Ferry boat linocut print from Kingston’s artists’ book 'Sydney Deckie', 2004

Now that Kingston is gone, the future of his former home isn’t clear. Fairlie says it will probably be sold. But whatever happens, there is one sense in which the house will always remain as it was when a great artist lived and worked here. Shortly after Kingston’s death, Fairlie agreed to the Library’s proposal to photographically document the house as a site of lasting historic and artistic significance.

Future generations might not be able to visit ‘Kingo’s’ house, but they will be able to see virtually every inch of it, inside and out, thanks to the almost forensic rigour with which Library photographers Joy Lai and Russell Perkins recorded it.

Using Heritage Office guidelines, Lai and Perkins photographed the house and its contents in obsessive detail. This project took place just days before the art removalists were due to take away Kingston’s final pictures for the 6 December 2022 exhibition at Australian Galleries in Paddington. Openbook editor Phillipa McGuinness walked around the house recording Fairlie’s voice as she explained the provenance of many works and told stories about various items being photographed, creating an invaluable archival record that will sit alongside the photographic rendering of the house.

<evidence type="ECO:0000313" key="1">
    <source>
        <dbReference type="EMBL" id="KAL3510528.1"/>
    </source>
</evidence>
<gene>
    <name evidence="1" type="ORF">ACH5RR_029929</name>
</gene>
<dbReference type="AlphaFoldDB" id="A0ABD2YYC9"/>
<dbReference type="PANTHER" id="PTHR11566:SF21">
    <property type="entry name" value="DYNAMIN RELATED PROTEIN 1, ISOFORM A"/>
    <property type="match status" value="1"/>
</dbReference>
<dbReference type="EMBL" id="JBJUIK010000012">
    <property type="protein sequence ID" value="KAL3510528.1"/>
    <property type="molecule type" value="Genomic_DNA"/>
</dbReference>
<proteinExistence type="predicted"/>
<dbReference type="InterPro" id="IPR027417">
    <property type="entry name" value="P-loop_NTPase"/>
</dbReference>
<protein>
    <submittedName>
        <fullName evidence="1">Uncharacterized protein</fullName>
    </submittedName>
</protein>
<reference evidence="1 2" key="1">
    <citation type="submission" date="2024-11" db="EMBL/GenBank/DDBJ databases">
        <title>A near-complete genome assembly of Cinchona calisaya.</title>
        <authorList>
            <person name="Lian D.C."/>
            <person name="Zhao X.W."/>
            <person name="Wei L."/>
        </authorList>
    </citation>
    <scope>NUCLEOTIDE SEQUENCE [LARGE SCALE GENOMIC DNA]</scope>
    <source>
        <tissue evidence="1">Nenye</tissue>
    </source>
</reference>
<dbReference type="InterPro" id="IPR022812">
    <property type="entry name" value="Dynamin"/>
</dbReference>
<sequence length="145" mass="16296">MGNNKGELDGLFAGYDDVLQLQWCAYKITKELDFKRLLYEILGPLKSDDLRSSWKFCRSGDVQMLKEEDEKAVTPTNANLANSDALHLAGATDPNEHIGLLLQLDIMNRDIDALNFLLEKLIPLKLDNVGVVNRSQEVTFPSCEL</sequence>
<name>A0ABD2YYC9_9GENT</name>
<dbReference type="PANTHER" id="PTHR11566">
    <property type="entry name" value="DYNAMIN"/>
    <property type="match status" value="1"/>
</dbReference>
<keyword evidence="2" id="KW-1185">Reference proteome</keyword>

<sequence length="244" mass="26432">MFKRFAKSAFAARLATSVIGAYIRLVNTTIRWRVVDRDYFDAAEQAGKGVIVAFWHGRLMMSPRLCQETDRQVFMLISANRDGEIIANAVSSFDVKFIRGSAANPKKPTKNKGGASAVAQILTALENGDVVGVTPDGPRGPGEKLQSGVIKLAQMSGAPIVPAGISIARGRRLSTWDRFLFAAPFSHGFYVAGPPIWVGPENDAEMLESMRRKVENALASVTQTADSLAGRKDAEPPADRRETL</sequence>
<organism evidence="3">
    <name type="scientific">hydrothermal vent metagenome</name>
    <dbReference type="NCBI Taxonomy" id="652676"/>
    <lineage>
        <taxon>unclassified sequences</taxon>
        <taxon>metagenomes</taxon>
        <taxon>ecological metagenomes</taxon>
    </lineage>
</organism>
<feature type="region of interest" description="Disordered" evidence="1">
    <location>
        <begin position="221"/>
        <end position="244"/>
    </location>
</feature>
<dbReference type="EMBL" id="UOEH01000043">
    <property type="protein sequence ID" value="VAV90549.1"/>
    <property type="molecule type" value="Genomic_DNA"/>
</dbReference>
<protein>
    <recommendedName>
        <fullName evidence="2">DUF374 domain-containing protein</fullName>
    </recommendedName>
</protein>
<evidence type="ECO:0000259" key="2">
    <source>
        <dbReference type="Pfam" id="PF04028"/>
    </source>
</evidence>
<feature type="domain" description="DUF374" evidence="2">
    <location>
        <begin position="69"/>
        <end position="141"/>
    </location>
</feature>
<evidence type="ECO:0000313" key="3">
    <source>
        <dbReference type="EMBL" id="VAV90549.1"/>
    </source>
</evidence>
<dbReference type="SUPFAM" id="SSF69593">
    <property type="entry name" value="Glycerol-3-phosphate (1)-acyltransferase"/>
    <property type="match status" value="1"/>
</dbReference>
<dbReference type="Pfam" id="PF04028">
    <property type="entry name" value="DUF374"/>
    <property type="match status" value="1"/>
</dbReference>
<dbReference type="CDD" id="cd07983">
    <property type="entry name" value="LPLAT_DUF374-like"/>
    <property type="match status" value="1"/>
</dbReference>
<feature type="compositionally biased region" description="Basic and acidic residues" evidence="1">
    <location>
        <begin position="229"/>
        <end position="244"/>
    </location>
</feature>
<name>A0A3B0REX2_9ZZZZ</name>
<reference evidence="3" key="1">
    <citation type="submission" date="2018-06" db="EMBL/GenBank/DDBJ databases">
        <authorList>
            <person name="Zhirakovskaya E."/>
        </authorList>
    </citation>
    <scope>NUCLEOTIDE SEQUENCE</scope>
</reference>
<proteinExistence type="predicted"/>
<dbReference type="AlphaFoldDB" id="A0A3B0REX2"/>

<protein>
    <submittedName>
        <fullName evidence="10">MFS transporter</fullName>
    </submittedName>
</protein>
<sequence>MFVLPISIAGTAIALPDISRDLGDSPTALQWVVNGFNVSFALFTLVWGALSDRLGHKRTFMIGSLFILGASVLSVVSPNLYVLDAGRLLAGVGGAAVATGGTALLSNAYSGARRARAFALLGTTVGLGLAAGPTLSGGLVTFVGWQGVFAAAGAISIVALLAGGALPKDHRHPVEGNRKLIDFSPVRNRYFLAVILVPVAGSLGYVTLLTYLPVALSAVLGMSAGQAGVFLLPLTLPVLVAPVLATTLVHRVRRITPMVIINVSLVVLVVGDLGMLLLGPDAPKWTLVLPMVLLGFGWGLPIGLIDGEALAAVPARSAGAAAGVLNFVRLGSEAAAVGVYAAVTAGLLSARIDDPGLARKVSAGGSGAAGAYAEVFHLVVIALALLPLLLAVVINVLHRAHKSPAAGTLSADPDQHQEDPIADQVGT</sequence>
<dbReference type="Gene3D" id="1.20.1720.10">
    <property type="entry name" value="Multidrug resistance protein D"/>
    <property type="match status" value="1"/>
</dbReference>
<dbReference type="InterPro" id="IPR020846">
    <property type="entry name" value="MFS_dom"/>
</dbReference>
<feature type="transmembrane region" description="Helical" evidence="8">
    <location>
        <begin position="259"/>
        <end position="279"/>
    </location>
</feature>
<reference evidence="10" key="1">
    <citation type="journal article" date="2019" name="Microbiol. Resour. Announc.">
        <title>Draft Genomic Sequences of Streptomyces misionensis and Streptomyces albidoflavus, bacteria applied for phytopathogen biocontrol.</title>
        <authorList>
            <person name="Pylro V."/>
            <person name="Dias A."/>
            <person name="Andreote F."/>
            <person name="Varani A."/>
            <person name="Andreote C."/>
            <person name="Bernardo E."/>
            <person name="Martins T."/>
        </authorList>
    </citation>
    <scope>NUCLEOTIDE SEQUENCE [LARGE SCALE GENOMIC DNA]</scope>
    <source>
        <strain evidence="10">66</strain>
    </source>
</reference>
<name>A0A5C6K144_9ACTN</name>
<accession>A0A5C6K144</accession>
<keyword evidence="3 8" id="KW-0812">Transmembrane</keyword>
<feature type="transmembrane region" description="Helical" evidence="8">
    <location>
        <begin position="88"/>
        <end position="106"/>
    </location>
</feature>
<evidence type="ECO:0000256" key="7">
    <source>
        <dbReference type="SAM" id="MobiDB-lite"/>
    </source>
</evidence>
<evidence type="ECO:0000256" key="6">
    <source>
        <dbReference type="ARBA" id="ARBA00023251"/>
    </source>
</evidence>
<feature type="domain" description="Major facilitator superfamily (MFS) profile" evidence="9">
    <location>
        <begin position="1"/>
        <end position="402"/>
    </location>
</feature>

In due course, the photographs of Kingston’s home and studio will appear on the State Library’s website, providing a unique and lasting resource long after the house becomes someone else’s home.

The Australian Galleries’ exhibition was titled ‘Peter Kingston 08.05.43 – 29.09.22’ and was as close as Kingston came to a memorial, the artist having left Fairlie with strict instructions that his passing not be marked by speeches or fanfare of any kind, let alone a funeral.

Colour photography of Fairlie Kingston sitting in a chair with a painting behind her.
Fairlie Kingston in her brother’s studio. Photo by Joy Lai
Fairlie Kingston is also an artist. Tall and athletic-looking with a tumble of curly hair, she is 11 years Kingston’s junior and was his soulmate ever since their idyllic childhood in harbourside Parsley Bay with their older sister, Caroline. Their father, Percy Kingston, had a decades-long career as the Sydney agent for 20th Century Fox, sparking his son’s lifelong fascination with film and vintage movie theatres. Their mother, Betty, was, in Fairlie’s words, ‘odd, imaginative and humorous’.

After leaving home, and living in an old stables with Jan Allen and others in Surry Hills, Kingston bought the Lavender Bay house next door to his friends Brett and Wendy Whiteley. The stability of home ownership and the freedom from rent payments allowed Kingston to become an artist, Fairlie says.